On National Voters Day, Karnataka government pledges accessible voting for everyone
National Voter's day on 25 January is a day dedicated to bringing together the youth to vote and take part in the political process. This year the focus was on disabled voters across many states with Karnataka taking the lead to introduce measures to make voting accessible to all, a major challenge given the inaccessibility of voting booths.
Take Dakshina Karnataka, where there are over 10,000 people with different kinds of disabilities. With national elections round the corner, the district administration is gearing up to ensure that all voters are able to vote without any hassles. This means voters can enrol their names seven days after election dates are announced. There is also a helpline number 1950 where voters can call in with questions.
This is being planned for cities like Bengaluru and Mangaluru as well which have a huge disabled population and the state government is not leaving any stone unturned to make sure that their needs are addressed.
Venkatesha Babu, a para sportsman from Gouribidanur is a regular voter and this year too, he is determined to make it count.
I feel Karnataka government has always been great to disabled voters. Till date, I have not faced any difficulties before or during voting. The staffs are helpful. In fact, they come home to take our details so that we do not have to face the trouble of going to government offices to enrol our names. Since I use wheelchair, I have easy access because most of the booths have wheelchair ramps. Have you noticed that most of the government buildings here also have wheelchair ramps? That shows how well our government in sensitive towards our requirements. By providing more facilities, Karnataka government are becoming torch bearers of inclusion. -Venkatesha Babu, Para sportsperson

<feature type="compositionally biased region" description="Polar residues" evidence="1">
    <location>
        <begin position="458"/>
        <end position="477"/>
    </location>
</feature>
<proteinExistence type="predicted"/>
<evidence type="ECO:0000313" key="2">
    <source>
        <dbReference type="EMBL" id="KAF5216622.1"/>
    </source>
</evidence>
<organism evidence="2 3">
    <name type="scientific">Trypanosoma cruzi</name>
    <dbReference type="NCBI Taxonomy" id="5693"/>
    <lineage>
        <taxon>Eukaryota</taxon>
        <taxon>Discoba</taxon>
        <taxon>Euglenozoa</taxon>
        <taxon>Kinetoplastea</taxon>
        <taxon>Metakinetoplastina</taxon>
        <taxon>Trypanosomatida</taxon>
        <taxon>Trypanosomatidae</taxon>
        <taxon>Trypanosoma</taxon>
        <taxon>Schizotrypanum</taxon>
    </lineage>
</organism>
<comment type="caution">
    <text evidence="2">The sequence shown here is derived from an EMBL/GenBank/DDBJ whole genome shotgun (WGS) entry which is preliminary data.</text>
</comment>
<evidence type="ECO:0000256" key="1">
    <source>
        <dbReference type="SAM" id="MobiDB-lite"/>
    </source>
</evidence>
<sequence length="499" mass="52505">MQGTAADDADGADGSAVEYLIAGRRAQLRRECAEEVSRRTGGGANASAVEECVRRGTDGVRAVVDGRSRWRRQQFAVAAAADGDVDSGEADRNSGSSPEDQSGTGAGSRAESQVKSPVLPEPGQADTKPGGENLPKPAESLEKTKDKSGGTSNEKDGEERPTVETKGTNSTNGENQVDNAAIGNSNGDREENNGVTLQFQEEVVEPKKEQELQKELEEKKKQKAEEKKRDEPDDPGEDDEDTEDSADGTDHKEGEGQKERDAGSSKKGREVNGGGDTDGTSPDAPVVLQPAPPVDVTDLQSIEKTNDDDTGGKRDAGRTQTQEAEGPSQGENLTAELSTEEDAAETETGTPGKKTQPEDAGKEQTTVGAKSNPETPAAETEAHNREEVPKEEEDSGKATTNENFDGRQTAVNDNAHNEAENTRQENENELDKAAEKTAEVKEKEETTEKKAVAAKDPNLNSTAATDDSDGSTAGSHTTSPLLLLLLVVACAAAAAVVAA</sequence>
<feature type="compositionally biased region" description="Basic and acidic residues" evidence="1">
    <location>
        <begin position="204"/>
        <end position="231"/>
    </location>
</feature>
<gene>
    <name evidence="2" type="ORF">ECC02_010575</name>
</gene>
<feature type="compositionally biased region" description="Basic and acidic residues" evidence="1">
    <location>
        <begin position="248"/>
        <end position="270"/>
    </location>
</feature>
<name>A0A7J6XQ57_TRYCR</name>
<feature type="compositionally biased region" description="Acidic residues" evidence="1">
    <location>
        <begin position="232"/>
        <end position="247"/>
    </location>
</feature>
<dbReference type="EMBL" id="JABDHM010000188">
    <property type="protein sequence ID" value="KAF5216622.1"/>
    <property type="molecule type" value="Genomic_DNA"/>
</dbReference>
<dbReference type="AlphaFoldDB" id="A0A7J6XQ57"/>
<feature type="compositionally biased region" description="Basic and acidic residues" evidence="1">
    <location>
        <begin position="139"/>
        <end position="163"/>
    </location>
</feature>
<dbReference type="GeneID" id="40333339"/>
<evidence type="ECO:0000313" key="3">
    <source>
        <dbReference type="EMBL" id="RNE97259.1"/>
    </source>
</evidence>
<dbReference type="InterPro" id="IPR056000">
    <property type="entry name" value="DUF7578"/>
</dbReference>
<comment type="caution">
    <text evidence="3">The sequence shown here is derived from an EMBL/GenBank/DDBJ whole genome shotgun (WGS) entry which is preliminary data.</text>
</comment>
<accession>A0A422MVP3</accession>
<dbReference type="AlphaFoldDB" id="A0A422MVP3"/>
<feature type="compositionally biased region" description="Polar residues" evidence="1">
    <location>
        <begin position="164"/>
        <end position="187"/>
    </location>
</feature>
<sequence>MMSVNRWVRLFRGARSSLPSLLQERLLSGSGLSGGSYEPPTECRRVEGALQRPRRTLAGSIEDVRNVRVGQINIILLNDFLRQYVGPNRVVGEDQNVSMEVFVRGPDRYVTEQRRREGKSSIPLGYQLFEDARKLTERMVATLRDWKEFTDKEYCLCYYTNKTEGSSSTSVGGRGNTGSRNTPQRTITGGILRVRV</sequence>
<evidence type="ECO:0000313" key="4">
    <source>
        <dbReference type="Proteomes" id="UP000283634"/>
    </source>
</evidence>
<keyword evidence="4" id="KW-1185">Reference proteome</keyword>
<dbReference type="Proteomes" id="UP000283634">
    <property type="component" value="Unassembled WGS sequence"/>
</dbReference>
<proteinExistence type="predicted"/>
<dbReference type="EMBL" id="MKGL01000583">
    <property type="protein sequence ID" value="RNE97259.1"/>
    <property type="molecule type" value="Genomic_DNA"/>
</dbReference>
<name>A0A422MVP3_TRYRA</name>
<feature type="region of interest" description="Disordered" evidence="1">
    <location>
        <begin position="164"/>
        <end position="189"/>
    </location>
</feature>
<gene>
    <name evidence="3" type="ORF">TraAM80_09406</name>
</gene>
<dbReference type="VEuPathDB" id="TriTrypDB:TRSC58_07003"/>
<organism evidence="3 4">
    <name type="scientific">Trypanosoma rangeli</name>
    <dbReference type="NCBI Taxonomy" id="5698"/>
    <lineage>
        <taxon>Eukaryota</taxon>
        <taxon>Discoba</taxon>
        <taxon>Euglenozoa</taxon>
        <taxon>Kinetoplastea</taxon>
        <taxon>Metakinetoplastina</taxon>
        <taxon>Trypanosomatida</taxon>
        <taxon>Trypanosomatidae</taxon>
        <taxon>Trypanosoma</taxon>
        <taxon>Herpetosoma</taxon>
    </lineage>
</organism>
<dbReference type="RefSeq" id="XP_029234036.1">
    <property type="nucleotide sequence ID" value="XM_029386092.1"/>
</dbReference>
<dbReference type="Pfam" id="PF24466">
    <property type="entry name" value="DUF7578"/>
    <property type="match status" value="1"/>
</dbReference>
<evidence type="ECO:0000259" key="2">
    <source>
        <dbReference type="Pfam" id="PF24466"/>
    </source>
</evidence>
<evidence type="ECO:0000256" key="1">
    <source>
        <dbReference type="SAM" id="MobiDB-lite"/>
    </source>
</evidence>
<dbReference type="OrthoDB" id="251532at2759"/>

But not everyone has such positive words to say. For some like Krishna Kumar, who lives in Bengaluru, it has been a rather inconvenient experience.
"I have been voting for the last two years. But the places that I have gone to were never accessible. They did not even have wheelchair ramps. Since my brother was there, he lifted me up and that is how I could cast my vote. But I hope that the government introduces something so that more disabled people can take part in elections. Also, they will be able to go independently", says Krishna Kumar, a wheelchair user from Bengaluru.
From Braille-enabled voters lips to wheelchair ramps at all polling booths, authorities are going all out to ensure that disabled voters participate. They will even be special privileges so they don't need to wait in queues. and need not. Will this work? The acid test will come on voting day.